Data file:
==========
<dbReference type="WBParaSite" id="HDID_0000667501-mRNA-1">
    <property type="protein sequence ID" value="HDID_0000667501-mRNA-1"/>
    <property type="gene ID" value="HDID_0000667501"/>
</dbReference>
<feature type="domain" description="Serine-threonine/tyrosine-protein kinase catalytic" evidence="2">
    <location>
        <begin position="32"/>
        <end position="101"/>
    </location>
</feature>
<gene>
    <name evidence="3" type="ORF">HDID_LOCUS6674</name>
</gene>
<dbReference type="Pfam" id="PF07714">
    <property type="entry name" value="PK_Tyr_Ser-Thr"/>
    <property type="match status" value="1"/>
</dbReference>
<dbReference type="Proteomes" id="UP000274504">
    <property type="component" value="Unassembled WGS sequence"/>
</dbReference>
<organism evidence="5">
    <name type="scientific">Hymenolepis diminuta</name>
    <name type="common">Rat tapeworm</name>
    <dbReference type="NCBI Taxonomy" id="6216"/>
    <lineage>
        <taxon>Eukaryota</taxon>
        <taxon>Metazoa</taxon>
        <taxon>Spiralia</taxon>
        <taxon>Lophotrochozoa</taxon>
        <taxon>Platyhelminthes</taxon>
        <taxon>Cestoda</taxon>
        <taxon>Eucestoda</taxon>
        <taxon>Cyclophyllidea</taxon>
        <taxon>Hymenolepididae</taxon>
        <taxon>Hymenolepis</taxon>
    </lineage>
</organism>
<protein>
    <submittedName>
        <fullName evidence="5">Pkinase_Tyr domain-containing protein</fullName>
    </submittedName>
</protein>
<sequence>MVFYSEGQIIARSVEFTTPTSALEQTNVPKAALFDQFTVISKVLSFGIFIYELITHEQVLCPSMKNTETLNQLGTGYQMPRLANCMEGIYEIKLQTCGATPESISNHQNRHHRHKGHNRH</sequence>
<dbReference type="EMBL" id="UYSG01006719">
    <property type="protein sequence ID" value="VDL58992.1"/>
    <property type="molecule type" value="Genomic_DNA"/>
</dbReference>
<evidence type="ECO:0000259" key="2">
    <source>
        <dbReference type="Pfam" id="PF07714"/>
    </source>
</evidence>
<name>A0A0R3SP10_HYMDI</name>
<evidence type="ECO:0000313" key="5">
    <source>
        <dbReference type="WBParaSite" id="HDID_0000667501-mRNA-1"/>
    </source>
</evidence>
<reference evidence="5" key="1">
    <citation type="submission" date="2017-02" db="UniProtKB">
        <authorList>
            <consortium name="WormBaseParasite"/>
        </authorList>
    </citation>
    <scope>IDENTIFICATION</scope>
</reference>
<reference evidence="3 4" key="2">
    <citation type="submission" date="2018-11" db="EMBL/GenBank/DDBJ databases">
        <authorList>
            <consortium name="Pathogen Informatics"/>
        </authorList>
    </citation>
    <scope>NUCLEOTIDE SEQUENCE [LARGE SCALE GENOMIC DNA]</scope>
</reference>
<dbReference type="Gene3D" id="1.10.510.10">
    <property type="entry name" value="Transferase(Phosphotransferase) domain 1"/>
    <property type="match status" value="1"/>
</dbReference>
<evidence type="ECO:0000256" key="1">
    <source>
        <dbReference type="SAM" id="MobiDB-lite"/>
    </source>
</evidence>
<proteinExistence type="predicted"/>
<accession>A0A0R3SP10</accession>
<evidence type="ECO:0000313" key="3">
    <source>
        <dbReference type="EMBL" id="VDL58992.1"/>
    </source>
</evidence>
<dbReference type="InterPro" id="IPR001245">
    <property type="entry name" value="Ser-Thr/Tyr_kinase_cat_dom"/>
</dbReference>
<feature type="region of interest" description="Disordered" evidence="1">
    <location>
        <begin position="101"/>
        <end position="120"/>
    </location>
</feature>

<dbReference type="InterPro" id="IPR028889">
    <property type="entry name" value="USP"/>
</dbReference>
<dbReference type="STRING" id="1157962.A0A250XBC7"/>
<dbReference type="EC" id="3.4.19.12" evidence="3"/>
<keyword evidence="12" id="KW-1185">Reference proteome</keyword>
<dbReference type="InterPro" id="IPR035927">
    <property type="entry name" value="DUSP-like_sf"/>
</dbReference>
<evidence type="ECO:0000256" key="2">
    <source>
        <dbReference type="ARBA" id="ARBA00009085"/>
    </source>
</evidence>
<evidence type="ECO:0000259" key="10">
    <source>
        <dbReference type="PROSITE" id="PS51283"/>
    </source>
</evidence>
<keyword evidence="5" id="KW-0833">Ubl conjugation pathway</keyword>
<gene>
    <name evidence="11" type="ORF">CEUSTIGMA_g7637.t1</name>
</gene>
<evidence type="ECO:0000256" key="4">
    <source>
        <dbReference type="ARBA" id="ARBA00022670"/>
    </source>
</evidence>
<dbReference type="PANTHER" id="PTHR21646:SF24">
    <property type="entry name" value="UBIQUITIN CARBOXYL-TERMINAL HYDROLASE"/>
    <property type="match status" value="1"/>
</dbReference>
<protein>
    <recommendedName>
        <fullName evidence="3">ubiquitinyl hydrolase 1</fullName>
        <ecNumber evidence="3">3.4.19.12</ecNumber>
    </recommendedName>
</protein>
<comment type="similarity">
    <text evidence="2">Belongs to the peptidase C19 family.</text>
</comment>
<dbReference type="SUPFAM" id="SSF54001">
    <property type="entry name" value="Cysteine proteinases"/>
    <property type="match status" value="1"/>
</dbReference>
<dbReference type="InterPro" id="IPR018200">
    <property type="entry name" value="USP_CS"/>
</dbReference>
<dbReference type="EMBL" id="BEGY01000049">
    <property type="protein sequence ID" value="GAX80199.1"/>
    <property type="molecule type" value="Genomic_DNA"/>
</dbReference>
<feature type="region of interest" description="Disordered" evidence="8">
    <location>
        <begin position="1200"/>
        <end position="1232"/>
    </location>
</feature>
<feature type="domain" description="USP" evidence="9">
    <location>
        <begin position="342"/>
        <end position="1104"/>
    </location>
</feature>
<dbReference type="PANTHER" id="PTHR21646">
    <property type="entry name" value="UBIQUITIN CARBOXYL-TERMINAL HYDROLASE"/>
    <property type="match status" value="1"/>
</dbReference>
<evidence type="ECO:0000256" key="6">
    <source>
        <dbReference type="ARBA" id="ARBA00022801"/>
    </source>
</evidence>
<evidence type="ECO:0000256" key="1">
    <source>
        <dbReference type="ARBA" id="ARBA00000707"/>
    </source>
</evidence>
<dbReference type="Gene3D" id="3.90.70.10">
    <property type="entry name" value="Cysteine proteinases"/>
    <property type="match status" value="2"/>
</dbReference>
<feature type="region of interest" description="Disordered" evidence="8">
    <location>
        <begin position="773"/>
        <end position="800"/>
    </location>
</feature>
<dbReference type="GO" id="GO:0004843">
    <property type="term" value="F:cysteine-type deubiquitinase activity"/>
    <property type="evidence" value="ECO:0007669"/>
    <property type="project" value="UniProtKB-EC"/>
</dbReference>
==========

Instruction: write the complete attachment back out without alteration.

<dbReference type="WBParaSite" id="HDID_0000667501-mRNA-1">
    <property type="protein sequence ID" value="HDID_0000667501-mRNA-1"/>
    <property type="gene ID" value="HDID_0000667501"/>
</dbReference>
<feature type="domain" description="Serine-threonine/tyrosine-protein kinase catalytic" evidence="2">
    <location>
        <begin position="32"/>
        <end position="101"/>
    </location>
</feature>
<gene>
    <name evidence="3" type="ORF">HDID_LOCUS6674</name>
</gene>
<dbReference type="Pfam" id="PF07714">
    <property type="entry name" value="PK_Tyr_Ser-Thr"/>
    <property type="match status" value="1"/>
</dbReference>
<dbReference type="Proteomes" id="UP000274504">
    <property type="component" value="Unassembled WGS sequence"/>
</dbReference>
<organism evidence="5">
    <name type="scientific">Hymenolepis diminuta</name>
    <name type="common">Rat tapeworm</name>
    <dbReference type="NCBI Taxonomy" id="6216"/>
    <lineage>
        <taxon>Eukaryota</taxon>
        <taxon>Metazoa</taxon>
        <taxon>Spiralia</taxon>
        <taxon>Lophotrochozoa</taxon>
        <taxon>Platyhelminthes</taxon>
        <taxon>Cestoda</taxon>
        <taxon>Eucestoda</taxon>
        <taxon>Cyclophyllidea</taxon>
        <taxon>Hymenolepididae</taxon>
        <taxon>Hymenolepis</taxon>
    </lineage>
</organism>
<protein>
    <submittedName>
        <fullName evidence="5">Pkinase_Tyr domain-containing protein</fullName>
    </submittedName>
</protein>
<sequence>MVFYSEGQIIARSVEFTTPTSALEQTNVPKAALFDQFTVISKVLSFGIFIYELITHEQVLCPSMKNTETLNQLGTGYQMPRLANCMEGIYEIKLQTCGATPESISNHQNRHHRHKGHNRH</sequence>
<dbReference type="EMBL" id="UYSG01006719">
    <property type="protein sequence ID" value="VDL58992.1"/>
    <property type="molecule type" value="Genomic_DNA"/>
</dbReference>
<evidence type="ECO:0000259" key="2">
    <source>
        <dbReference type="Pfam" id="PF07714"/>
    </source>
</evidence>
<name>A0A0R3SP10_HYMDI</name>
<evidence type="ECO:0000313" key="5">
    <source>
        <dbReference type="WBParaSite" id="HDID_0000667501-mRNA-1"/>
    </source>
</evidence>
<reference evidence="5" key="1">
    <citation type="submission" date="2017-02" db="UniProtKB">
        <authorList>
            <consortium name="WormBaseParasite"/>
        </authorList>
    </citation>
    <scope>IDENTIFICATION</scope>
</reference>
<reference evidence="3 4" key="2">
    <citation type="submission" date="2018-11" db="EMBL/GenBank/DDBJ databases">
        <authorList>
            <consortium name="Pathogen Informatics"/>
        </authorList>
    </citation>
    <scope>NUCLEOTIDE SEQUENCE [LARGE SCALE GENOMIC DNA]</scope>
</reference>
<dbReference type="Gene3D" id="1.10.510.10">
    <property type="entry name" value="Transferase(Phosphotransferase) domain 1"/>
    <property type="match status" value="1"/>
</dbReference>
<evidence type="ECO:0000256" key="1">
    <source>
        <dbReference type="SAM" id="MobiDB-lite"/>
    </source>
</evidence>
<proteinExistence type="predicted"/>
<accession>A0A0R3SP10</accession>
<evidence type="ECO:0000313" key="3">
    <source>
        <dbReference type="EMBL" id="VDL58992.1"/>
    </source>
</evidence>
<dbReference type="InterPro" id="IPR001245">
    <property type="entry name" value="Ser-Thr/Tyr_kinase_cat_dom"/>
</dbReference>
<feature type="region of interest" description="Disordered" evidence="1">
    <location>
        <begin position="101"/>
        <end position="120"/>
    </location>
</feature>

<dbReference type="InterPro" id="IPR028889">
    <property type="entry name" value="USP"/>
</dbReference>
<dbReference type="STRING" id="1157962.A0A250XBC7"/>
<dbReference type="EC" id="3.4.19.12" evidence="3"/>
<keyword evidence="12" id="KW-1185">Reference proteome</keyword>
<dbReference type="InterPro" id="IPR035927">
    <property type="entry name" value="DUSP-like_sf"/>
</dbReference>
<evidence type="ECO:0000256" key="2">
    <source>
        <dbReference type="ARBA" id="ARBA00009085"/>
    </source>
</evidence>
<evidence type="ECO:0000259" key="10">
    <source>
        <dbReference type="PROSITE" id="PS51283"/>
    </source>
</evidence>
<keyword evidence="5" id="KW-0833">Ubl conjugation pathway</keyword>
<gene>
    <name evidence="11" type="ORF">CEUSTIGMA_g7637.t1</name>
</gene>
<evidence type="ECO:0000256" key="4">
    <source>
        <dbReference type="ARBA" id="ARBA00022670"/>
    </source>
</evidence>
<dbReference type="PANTHER" id="PTHR21646:SF24">
    <property type="entry name" value="UBIQUITIN CARBOXYL-TERMINAL HYDROLASE"/>
    <property type="match status" value="1"/>
</dbReference>
<protein>
    <recommendedName>
        <fullName evidence="3">ubiquitinyl hydrolase 1</fullName>
        <ecNumber evidence="3">3.4.19.12</ecNumber>
    </recommendedName>
</protein>
<comment type="similarity">
    <text evidence="2">Belongs to the peptidase C19 family.</text>
</comment>
<dbReference type="SUPFAM" id="SSF54001">
    <property type="entry name" value="Cysteine proteinases"/>
    <property type="match status" value="1"/>
</dbReference>
<dbReference type="InterPro" id="IPR018200">
    <property type="entry name" value="USP_CS"/>
</dbReference>
<dbReference type="EMBL" id="BEGY01000049">
    <property type="protein sequence ID" value="GAX80199.1"/>
    <property type="molecule type" value="Genomic_DNA"/>
</dbReference>
<feature type="region of interest" description="Disordered" evidence="8">
    <location>
        <begin position="1200"/>
        <end position="1232"/>
    </location>
</feature>
<feature type="domain" description="USP" evidence="9">
    <location>
        <begin position="342"/>
        <end position="1104"/>
    </location>
</feature>
<dbReference type="PANTHER" id="PTHR21646">
    <property type="entry name" value="UBIQUITIN CARBOXYL-TERMINAL HYDROLASE"/>
    <property type="match status" value="1"/>
</dbReference>
<evidence type="ECO:0000256" key="6">
    <source>
        <dbReference type="ARBA" id="ARBA00022801"/>
    </source>
</evidence>
<evidence type="ECO:0000256" key="1">
    <source>
        <dbReference type="ARBA" id="ARBA00000707"/>
    </source>
</evidence>
<dbReference type="Gene3D" id="3.90.70.10">
    <property type="entry name" value="Cysteine proteinases"/>
    <property type="match status" value="2"/>
</dbReference>
<feature type="region of interest" description="Disordered" evidence="8">
    <location>
        <begin position="773"/>
        <end position="800"/>
    </location>
</feature>
<dbReference type="GO" id="GO:0004843">
    <property type="term" value="F:cysteine-type deubiquitinase activity"/>
    <property type="evidence" value="ECO:0007669"/>
    <property type="project" value="UniProtKB-EC"/>
</dbReference>